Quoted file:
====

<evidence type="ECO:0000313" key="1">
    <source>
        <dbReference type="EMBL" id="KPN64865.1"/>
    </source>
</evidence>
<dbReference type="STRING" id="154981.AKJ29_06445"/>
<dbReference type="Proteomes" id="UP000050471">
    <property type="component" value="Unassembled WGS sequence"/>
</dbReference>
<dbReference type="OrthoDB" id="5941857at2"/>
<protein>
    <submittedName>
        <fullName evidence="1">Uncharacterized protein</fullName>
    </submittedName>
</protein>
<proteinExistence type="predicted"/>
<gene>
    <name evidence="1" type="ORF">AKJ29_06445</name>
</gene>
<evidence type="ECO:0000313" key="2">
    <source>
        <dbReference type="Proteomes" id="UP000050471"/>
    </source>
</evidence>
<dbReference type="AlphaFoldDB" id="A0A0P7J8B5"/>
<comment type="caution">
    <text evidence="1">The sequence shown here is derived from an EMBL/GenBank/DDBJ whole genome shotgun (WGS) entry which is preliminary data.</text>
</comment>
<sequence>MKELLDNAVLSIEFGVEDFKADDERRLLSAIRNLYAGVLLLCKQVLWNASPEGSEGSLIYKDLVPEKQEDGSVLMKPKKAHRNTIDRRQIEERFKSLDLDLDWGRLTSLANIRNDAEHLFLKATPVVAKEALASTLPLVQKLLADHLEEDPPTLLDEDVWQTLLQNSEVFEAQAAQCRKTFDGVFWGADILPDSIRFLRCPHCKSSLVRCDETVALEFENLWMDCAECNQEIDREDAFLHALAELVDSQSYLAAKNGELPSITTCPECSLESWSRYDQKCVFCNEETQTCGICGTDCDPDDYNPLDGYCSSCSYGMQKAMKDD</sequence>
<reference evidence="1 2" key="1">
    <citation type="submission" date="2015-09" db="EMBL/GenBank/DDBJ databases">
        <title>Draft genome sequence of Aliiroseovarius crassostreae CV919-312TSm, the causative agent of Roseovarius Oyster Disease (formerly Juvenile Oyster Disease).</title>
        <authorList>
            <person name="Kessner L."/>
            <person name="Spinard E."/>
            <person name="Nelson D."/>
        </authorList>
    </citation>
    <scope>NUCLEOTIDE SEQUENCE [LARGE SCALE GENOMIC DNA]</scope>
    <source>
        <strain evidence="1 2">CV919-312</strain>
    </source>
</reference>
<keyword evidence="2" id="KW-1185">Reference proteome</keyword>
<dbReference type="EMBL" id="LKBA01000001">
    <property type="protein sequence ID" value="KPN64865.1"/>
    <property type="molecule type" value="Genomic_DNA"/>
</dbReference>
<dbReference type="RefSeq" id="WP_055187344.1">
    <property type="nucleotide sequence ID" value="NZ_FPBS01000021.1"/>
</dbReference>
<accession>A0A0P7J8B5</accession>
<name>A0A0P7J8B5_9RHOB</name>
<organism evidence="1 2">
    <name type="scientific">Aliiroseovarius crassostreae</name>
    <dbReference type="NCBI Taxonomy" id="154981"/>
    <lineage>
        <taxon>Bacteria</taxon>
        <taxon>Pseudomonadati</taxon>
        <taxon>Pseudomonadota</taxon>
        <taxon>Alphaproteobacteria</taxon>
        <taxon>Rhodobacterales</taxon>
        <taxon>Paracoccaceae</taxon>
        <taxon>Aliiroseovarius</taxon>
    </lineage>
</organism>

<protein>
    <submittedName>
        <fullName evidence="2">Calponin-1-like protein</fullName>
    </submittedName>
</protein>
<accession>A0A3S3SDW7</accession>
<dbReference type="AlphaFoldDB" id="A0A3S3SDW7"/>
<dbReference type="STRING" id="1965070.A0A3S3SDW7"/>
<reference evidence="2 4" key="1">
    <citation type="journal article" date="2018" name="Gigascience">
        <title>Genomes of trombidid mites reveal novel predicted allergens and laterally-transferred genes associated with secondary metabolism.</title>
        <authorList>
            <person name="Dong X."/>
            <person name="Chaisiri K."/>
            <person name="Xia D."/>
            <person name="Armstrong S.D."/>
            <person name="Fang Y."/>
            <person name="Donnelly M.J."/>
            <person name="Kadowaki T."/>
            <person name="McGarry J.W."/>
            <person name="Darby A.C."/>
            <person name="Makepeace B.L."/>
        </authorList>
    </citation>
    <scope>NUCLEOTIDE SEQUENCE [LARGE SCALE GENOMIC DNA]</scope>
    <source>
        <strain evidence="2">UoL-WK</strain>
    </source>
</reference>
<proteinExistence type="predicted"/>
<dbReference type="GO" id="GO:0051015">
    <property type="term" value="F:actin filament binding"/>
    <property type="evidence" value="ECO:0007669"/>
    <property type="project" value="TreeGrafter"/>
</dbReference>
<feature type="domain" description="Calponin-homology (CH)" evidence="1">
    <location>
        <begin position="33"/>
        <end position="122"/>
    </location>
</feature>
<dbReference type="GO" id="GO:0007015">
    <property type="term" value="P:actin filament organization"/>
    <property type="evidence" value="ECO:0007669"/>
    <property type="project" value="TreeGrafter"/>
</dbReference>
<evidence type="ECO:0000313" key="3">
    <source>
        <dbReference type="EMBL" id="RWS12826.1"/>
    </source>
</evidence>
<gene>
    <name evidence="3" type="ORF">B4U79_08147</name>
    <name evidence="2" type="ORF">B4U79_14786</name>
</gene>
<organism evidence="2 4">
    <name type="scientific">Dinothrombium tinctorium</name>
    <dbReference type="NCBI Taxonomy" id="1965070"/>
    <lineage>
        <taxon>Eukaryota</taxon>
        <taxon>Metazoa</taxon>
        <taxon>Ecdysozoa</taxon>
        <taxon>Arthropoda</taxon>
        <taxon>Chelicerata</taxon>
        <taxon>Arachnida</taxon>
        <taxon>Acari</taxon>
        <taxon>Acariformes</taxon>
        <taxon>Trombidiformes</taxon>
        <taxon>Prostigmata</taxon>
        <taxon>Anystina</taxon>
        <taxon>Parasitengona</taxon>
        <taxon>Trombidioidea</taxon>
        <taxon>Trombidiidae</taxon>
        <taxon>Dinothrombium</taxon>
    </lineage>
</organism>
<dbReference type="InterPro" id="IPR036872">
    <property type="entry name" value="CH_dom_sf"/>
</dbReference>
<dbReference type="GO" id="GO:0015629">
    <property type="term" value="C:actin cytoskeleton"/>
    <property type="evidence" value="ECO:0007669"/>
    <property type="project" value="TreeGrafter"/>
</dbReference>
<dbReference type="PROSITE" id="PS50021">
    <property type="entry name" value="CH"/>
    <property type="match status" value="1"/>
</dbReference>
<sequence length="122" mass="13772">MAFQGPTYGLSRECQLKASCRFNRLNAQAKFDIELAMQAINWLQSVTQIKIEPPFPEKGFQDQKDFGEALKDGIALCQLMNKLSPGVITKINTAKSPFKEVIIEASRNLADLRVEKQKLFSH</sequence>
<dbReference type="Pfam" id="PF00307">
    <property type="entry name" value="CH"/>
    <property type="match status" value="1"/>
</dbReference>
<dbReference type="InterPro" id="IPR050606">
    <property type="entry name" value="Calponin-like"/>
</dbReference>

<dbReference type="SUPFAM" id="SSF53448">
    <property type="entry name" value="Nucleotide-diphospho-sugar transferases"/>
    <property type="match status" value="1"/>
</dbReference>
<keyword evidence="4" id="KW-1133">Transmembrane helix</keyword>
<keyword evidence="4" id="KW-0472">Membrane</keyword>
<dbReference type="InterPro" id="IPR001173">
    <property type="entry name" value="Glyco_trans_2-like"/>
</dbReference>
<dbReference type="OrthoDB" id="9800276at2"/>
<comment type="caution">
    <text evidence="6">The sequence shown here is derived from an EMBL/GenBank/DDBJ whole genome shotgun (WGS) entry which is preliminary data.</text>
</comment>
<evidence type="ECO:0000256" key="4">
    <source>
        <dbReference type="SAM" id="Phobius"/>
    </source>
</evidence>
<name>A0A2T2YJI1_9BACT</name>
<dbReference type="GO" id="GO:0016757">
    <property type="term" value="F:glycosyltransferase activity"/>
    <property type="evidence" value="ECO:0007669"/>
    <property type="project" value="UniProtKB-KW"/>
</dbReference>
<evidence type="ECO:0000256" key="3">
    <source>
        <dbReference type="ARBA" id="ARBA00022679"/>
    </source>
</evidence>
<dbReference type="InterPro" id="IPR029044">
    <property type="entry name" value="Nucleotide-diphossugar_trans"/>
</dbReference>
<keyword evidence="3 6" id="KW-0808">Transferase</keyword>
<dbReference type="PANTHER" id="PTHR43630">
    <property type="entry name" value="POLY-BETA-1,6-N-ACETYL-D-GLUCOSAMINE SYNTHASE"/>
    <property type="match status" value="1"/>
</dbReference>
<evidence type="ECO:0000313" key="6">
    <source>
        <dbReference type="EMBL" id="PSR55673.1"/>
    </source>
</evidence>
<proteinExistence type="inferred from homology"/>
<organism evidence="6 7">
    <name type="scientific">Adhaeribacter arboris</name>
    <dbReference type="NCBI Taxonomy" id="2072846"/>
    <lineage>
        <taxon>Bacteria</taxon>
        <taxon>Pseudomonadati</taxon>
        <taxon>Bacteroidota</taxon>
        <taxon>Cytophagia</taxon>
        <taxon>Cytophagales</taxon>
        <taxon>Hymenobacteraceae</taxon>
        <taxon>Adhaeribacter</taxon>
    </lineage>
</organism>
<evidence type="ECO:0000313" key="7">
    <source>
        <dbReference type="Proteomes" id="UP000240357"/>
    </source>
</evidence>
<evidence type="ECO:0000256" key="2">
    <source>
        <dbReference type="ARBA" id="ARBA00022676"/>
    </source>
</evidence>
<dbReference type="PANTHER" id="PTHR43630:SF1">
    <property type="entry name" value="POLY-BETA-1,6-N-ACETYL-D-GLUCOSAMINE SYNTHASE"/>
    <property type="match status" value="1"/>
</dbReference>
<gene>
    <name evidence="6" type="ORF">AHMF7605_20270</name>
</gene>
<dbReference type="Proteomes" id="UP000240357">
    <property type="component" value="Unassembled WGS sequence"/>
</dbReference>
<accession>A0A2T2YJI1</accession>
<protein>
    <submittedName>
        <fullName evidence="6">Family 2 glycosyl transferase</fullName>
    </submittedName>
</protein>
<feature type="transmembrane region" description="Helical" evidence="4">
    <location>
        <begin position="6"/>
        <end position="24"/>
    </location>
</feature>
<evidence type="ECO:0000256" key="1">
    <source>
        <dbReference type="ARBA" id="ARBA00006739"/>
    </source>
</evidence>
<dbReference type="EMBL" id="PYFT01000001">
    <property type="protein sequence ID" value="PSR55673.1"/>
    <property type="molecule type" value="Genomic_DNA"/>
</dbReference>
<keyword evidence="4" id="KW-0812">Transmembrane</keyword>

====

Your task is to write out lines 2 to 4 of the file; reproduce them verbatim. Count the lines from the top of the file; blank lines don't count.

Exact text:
    <source>
        <dbReference type="EMBL" id="KPN64865.1"/>
    </source>